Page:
Is swallowing therapy effective in the treatment of dysphagia in acute and subacute stroke?

Dysphagia is a swallowing problem that affects between a 27% to 64% of stroke survivors and can lead to complications such as choking, respiratory infections, longer hospital stay, and poorer quality of life.
Half of the stroke patients will recover from dysphagia spontaneously two weeks after the stroke, but a significant number of patients will remain with long-term feeding problems. If not treated, dysphagia not only affects quality of life but can also derive in severe complications such as pneumonia, aspiration and an increased risk of death.
Speech and language therapists use different interventions to treat dysphagia. These interventions include compensatory techniques such as modification of fluid and food consistencies, postural techniques such as chin-tuck position, rehabilitation methods that include swallowing exercises to improve muscle strength and in the last years, new stimulation methods such as peripheral pharyngeal electrical stimulation (PES) and neuromuscular surface electrical stimulation (NMES) and central stimulation (tDCS) have also emerged.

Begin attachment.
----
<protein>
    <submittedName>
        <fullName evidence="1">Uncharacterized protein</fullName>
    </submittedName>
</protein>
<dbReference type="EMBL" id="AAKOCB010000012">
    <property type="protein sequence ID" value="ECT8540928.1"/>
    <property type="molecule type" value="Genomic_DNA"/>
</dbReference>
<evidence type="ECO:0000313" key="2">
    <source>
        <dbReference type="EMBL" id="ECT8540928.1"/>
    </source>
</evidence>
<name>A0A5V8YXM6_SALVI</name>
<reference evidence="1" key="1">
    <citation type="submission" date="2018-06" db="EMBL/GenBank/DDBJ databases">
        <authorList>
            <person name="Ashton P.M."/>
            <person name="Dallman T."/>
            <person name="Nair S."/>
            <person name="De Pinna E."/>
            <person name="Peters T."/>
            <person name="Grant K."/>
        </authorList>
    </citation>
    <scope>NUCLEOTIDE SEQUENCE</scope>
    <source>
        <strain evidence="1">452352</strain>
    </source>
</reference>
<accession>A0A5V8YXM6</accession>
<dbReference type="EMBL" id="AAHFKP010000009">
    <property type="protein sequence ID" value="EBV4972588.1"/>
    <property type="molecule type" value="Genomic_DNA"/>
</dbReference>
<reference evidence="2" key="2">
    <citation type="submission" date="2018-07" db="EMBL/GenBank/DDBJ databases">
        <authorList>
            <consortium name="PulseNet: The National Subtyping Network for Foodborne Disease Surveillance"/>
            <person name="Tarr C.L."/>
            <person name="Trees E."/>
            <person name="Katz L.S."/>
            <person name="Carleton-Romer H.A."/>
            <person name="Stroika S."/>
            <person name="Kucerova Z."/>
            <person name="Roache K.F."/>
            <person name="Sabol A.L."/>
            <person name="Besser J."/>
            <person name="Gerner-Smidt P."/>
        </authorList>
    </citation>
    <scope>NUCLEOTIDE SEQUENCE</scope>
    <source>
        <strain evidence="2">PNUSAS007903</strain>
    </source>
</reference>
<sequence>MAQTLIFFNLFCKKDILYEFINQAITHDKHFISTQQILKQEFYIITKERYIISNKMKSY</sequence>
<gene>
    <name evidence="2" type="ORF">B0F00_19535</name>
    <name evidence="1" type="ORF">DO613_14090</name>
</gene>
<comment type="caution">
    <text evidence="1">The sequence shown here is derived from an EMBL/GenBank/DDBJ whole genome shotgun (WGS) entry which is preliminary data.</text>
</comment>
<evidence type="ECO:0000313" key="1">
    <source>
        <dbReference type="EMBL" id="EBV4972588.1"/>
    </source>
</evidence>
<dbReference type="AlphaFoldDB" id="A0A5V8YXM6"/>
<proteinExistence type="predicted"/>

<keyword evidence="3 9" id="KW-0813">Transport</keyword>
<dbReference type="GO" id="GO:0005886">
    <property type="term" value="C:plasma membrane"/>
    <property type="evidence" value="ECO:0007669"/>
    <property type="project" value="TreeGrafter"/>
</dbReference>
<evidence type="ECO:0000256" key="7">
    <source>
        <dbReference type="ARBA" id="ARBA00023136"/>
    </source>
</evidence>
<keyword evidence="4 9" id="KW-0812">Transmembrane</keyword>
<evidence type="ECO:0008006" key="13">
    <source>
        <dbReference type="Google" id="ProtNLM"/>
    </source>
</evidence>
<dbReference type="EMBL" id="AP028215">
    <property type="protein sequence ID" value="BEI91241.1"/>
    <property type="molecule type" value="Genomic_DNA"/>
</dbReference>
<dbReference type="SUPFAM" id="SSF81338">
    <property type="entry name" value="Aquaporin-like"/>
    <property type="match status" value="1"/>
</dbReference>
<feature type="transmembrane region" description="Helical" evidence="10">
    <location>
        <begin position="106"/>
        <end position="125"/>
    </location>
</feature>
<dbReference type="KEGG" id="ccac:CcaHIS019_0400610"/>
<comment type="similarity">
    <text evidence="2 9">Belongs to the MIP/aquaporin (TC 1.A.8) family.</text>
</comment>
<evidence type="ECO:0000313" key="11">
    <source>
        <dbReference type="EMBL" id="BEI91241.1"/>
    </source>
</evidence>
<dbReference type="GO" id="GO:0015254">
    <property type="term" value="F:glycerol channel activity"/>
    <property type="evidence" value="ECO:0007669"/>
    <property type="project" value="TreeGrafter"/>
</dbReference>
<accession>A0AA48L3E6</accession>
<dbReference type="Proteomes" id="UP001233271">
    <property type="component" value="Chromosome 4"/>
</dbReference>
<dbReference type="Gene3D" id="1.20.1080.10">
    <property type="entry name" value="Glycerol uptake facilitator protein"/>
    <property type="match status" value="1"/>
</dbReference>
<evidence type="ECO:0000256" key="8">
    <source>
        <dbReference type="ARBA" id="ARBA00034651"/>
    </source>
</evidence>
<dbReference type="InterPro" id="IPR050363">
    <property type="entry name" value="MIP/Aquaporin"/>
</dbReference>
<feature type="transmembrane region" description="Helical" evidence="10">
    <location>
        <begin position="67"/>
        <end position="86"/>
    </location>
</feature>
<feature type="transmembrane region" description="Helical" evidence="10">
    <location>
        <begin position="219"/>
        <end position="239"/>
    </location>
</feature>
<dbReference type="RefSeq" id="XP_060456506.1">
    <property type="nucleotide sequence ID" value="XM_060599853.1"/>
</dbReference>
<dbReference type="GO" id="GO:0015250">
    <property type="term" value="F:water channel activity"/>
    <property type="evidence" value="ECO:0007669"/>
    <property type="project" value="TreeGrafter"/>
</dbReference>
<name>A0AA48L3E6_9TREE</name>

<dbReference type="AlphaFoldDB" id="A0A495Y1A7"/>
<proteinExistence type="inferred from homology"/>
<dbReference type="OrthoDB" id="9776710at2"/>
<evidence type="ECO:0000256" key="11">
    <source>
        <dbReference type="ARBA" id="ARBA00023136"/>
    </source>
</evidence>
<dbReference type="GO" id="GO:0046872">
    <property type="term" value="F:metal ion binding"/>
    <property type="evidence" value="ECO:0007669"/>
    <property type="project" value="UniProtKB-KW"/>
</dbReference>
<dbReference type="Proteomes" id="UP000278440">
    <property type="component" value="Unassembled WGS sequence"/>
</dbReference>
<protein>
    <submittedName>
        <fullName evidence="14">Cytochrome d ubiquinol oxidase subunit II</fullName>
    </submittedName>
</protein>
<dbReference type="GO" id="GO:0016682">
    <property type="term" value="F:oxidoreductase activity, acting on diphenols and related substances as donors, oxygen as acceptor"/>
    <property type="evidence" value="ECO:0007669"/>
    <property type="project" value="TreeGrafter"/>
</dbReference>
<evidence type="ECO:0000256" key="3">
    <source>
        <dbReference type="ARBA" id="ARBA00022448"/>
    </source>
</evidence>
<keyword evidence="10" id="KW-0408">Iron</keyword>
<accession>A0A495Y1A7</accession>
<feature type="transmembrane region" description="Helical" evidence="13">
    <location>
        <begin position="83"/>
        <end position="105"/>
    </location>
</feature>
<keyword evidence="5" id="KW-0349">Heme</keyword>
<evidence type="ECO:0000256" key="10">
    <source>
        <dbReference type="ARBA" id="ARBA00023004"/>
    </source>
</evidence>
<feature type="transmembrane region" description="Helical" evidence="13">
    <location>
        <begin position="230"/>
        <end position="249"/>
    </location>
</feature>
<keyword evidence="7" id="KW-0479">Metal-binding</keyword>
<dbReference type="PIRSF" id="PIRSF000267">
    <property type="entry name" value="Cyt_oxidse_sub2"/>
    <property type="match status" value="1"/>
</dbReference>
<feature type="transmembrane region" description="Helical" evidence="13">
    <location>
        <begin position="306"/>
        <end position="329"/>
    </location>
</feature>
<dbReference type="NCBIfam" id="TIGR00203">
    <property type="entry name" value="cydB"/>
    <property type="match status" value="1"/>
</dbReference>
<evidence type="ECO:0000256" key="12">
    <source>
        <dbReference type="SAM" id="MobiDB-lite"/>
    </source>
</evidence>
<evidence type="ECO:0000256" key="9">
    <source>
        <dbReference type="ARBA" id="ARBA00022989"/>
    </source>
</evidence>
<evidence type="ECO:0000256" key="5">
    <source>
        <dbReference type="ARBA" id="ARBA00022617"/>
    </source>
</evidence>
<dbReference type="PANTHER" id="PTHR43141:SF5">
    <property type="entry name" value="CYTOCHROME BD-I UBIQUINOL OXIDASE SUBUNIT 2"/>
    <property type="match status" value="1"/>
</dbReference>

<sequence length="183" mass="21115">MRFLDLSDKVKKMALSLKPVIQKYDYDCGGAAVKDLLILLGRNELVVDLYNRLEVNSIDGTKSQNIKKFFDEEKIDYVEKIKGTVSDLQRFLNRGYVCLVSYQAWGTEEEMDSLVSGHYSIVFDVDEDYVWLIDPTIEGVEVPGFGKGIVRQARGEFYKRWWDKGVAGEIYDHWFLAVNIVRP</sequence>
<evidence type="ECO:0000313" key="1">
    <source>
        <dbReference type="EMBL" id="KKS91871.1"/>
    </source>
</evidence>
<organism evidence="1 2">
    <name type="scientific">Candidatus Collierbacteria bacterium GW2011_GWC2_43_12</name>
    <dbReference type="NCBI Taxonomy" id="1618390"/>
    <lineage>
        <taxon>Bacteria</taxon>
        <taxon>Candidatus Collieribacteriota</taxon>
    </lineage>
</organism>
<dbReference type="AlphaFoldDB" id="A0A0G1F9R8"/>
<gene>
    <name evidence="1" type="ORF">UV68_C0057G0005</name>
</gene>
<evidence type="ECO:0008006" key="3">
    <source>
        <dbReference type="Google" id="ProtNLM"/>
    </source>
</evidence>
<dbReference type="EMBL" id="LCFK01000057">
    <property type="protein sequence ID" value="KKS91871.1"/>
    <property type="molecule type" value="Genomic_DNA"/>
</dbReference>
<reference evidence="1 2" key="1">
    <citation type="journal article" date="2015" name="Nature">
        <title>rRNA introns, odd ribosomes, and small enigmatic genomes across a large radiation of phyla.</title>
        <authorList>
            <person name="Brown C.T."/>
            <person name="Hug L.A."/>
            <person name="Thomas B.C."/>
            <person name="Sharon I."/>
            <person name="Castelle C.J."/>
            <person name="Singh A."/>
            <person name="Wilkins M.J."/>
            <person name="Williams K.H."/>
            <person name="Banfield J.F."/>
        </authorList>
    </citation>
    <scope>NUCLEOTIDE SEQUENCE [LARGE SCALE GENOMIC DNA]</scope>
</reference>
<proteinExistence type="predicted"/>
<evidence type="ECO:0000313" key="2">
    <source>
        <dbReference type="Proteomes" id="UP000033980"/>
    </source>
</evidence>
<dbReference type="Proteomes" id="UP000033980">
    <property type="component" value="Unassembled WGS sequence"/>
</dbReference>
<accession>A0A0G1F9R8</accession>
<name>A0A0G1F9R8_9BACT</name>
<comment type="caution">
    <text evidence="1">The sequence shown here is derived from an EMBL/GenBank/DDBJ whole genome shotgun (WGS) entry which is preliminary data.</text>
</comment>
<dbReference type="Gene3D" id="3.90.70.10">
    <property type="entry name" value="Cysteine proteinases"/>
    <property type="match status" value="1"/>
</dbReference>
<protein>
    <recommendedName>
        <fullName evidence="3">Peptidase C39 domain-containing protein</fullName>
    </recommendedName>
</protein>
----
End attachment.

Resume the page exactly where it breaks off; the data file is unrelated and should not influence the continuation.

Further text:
This Cochrane Review identified 41 trials looking for treatment of swallowing therapy after stroke. This is the largest up-to date review on dysphagia and combines all the current interventions for dysphagia in the acute and subacute phase of stroke. These studies investigated the efficacy of acupuncture, of behavioral interventions, drug therapy, NMES, PES, physical stimulation, tDCS in the treatment of dysphagia. However, it only examines the efficacy of these interventions at an individual level and does not include comparison among different interventions and which is more appropriate.
Swallowing therapy impacted in the patient´s quality of life decreasing length of stay, improving swallowing ability and reducing the incidence of chest infection and pneumonia but did not change the overall disability after stroke. 

Comment by Sara Laxe